Rachael Lorna Johnstone

Rachael Lorna Johnstone

Dr. Rachael Lorna Johnstone is senior lecturer in law at the University of Akureyri, where she has held a position since 2003, teaching principally in the fields of comparative law, the common law, international law and human rights law. Rachael studied at the University of Glasgow (LL.B. (Hons) 1999), the European Academy of Legal Theory in Brussels (LL.M. (Magna)) and the University of Toronto (S.J.D. 2004). She also has strong connections to Italy and has taught at the Universities of Genova, Catania and Palermo. She has published in leading international journals on human rights law and international law, with emphasis on women’s rights, economic, social and cultural rights, and state responsibility. Recently, she has turned her attention to her home country of Iceland with work on economic, social and cultural rights in the context of the economic contraction. See R L Johnstone and A Ámundadóttir, ‘Defending Economic, Social and Cultural Rights in Iceland’s Financial Crisis’ 3 Yearbook of Polar Law (2011) (forthcoming); and A Ámundadóttir and R L Johnstone, ‘Mannréttindi í þrengingum. Afdrif efnahagslegra og félagslegra réttinda í efnahagskreppunni’ (Human Rights in Crisis: Economic, Social and Cultural Rights in the Shadow of Iceland’s Economic Collapse), Rannsóknir í félagsvísindum XI; lagadeild, University of Iceland, October 2010. Online Access: http://skemman.is/item/view/1946/6702.


Grein birt í: Lögfræðingur 2011

Iceland’s Renaissance: Time for Comparative Law

I Introduction

In 2011, Iceland looks to a future beyond the crisis in which it must selfcritically reflect on its legal framework, engage in substantial law reform and recast its international and domestic identity. In this article, the author draws on her international legal education and her academic study of comparative law, combined with her experience as an immigrant to Iceland to draw some conclusions about how a better understanding of and capacity for comparative law could assist Iceland as it faces these challenges.

It is first necessary to say a few words about what comparative law is and eliminate a few misunderstandings about comparative law. Then, using the scheme of 5 goals of comparative law described by noted comparatist Peter de Cruz, the author shall consider each goal in turn and its potential for Iceland as it negotiates a new constitution, and reassesses its place in the World, legally, politically, socially and, perhaps most importantly, economically.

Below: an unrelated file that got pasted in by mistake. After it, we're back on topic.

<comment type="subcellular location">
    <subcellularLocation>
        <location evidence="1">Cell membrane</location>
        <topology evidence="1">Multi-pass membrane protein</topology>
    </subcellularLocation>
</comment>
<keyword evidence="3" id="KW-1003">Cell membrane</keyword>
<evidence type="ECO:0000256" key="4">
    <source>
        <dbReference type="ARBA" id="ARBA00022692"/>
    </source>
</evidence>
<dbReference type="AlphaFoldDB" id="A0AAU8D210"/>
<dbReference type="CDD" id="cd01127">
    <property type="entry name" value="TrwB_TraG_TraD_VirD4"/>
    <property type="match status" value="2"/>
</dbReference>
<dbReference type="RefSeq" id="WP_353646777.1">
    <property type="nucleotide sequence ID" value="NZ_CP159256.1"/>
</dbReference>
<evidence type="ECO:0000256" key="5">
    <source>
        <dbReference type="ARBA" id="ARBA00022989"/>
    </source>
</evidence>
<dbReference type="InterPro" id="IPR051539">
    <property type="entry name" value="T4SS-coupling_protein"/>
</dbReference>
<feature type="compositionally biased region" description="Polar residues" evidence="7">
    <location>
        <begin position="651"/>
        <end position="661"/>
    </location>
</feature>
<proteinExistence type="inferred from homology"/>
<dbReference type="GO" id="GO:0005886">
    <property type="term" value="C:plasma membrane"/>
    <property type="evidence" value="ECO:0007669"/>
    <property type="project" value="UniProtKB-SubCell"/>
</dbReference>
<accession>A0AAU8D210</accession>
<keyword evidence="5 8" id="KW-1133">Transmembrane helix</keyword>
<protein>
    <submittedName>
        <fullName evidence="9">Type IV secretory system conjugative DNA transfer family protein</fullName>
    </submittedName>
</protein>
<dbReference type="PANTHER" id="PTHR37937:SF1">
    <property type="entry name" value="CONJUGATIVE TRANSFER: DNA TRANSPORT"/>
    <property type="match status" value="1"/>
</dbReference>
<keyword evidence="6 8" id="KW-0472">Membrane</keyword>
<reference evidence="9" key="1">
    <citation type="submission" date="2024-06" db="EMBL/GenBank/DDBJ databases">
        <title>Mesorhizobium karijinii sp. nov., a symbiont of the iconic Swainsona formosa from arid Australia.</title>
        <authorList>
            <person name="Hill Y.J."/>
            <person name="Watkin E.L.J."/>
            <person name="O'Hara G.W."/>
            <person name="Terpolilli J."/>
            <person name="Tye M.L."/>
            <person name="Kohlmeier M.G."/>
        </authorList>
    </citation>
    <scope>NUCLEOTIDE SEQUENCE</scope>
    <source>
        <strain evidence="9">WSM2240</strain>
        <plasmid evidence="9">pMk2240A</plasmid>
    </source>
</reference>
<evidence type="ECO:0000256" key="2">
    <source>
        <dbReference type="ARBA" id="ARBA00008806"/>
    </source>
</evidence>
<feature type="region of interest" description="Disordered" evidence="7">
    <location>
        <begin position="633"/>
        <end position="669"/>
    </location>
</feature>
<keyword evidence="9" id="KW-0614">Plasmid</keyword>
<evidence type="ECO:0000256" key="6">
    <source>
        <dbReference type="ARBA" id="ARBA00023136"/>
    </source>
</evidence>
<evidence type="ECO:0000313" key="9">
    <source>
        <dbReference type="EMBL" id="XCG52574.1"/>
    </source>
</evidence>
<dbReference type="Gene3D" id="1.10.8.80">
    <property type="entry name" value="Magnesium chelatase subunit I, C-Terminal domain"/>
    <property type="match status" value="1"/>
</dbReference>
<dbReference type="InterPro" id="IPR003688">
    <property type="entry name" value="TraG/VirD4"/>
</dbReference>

II Comparative Law

Before arguing for more comparative law, one should attempt to explain what comparative law is. Both terms – ‘comparative’ and ‘law’ – are the subjects of lengthy treaties but replicating these will not necessarily advance the argument in any justifiable way. However, some brief working criteria will be provided.

A ‘comparison’ requires 2 or more different things; one cannot compare two identical things in a meaningful way.Nevertheless, the comparatist of any discipline must also be ready to recognise similarity as well as difference and not overlook the obvious.It appears to be the natural inclination of humankind to recognise more swiftly difference before asserting what one has in common with one’s neighbours. Yet, all legal systems are based on the same fundamental goals: to reduce disputes, to provide criteria to peacefully resolve disputes and to allow a minimal degree of certainty about the consequences of one’s actions in determined fields.

There must also be some basis for any comparison – the tertia comparationis.This will always involve some kind of value judgment: a decision as to what similarities or differences are important. Thus, if one is to compare a whale and a shark, quite different answers will arise depending on the selected tertia comparationis: size, environment, diet, genetic make-up, evolutionary position. Thus, taking diet as the tertia comparationis, the orca and the white shark will have much more in common with one another than each has with their closer evolutionary relatives, the blue whale and the whale shark though the most elementary biological or physiological comparison would place the sharks together in one group and the whales in anot- her. From this simple example we can also take an important lesson for comparative law: do not rely on predefined categories and try to put aside expectations of similarity and difference.

While any study of comparative law will therefore require a knowledge of the law of more than one system, comparative law is not a simple study of foreign law. Knowledge of numerous legal provisions from different countries is not necessarily comparative knowledge: Pierre Legrand has contemptuously described such scholars as ‘mere technicians of national laws.’4

At this point it is then necessary to decide what counts as law and the comparatists answer may not square with that of the legal theorist. Law cannot be discovered exclusively by perusal of codes and statutes, no more so in the continental tradition than in the common law. An extreme example should suffice to illustrate the point. Female circumcision is punishable under the Criminal Code of Guinea by life imprisonment with hard labour, with the possibility of execution should the girl die within 40 days of the procedure.By contrast, in England and Wales, the maximum penalty for the same offence is 14 years imprisonment.A purely textual comparison would suggest that the offence is taken much more seriously in the African state. Furthermore, a consideration of court judgments would take us no further, since there have been no cases brought on the matter in either state. Therefore something outside of the law is necessary to explain why over 98% of women in Guinea are estimated to have undergone the practice, yet it remains exceptional in the United Kingdom, with most women and girls affected having been subjected to the practice abroad, either prior to immigration or having been temporarily removed specifically for this aim.